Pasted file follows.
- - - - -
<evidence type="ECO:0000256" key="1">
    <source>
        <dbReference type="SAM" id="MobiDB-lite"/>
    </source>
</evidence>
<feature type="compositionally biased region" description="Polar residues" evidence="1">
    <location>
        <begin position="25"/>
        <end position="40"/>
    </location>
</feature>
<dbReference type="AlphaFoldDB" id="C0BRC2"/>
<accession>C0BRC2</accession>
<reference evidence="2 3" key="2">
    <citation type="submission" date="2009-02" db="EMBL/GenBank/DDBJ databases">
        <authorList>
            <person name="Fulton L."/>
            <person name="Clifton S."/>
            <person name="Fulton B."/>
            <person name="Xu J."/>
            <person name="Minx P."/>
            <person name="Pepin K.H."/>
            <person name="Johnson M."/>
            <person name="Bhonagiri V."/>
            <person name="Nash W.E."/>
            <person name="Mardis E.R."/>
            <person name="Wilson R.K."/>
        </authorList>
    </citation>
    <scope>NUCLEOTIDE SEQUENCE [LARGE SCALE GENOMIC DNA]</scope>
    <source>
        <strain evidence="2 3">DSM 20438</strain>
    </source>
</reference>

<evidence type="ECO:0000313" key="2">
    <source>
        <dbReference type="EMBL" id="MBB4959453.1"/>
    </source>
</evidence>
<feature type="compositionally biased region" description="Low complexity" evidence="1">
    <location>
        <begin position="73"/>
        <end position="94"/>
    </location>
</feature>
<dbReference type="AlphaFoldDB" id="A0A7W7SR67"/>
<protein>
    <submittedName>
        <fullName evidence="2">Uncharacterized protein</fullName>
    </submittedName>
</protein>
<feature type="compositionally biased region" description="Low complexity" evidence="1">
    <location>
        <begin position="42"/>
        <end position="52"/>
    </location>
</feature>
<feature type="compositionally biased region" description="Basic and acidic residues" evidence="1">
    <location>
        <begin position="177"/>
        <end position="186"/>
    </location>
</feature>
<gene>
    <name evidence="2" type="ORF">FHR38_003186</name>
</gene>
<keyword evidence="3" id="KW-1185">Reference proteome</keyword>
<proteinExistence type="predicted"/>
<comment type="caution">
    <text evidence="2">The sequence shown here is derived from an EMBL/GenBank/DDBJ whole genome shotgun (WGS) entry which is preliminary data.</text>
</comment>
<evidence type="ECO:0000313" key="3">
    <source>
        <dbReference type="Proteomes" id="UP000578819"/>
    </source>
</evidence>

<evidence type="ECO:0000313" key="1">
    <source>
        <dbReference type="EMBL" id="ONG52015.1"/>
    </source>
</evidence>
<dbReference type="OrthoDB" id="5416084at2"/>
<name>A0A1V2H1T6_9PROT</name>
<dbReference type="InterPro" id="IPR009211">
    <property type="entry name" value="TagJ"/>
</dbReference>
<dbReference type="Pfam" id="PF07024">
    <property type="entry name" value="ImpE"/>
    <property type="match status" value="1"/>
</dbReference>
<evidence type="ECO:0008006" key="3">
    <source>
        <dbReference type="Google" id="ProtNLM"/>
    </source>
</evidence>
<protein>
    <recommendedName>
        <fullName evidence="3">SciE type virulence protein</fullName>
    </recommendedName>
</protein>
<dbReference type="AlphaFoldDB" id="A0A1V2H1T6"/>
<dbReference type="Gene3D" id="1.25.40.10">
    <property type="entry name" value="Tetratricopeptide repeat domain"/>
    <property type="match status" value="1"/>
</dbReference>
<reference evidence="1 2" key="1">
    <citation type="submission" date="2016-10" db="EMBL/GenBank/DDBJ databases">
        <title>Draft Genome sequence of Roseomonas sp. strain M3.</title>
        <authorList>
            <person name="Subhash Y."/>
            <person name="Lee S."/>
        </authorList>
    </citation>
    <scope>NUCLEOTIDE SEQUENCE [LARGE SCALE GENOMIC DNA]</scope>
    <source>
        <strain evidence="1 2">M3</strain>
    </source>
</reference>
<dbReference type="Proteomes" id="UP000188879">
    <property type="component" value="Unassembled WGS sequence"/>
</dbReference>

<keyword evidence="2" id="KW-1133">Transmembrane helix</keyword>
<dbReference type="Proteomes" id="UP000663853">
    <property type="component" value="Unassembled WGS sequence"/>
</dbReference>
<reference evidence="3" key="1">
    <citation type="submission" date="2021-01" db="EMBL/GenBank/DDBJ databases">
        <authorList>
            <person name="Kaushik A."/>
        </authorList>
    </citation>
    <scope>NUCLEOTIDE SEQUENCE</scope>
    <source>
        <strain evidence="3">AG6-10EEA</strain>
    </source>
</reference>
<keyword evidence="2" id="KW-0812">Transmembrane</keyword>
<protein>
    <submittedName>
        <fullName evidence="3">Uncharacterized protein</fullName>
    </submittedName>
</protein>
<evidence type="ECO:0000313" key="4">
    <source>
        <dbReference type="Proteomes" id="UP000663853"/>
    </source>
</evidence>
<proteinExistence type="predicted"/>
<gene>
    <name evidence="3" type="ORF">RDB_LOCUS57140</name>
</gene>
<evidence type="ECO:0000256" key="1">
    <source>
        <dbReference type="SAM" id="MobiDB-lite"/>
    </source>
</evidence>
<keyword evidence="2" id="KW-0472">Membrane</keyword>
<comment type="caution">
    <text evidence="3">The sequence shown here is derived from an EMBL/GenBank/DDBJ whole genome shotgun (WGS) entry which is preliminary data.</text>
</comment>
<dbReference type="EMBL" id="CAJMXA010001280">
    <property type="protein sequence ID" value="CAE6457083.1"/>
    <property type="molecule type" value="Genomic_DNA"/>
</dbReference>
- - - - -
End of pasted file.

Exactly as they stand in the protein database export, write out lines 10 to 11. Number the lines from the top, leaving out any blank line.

    </location>
</feature>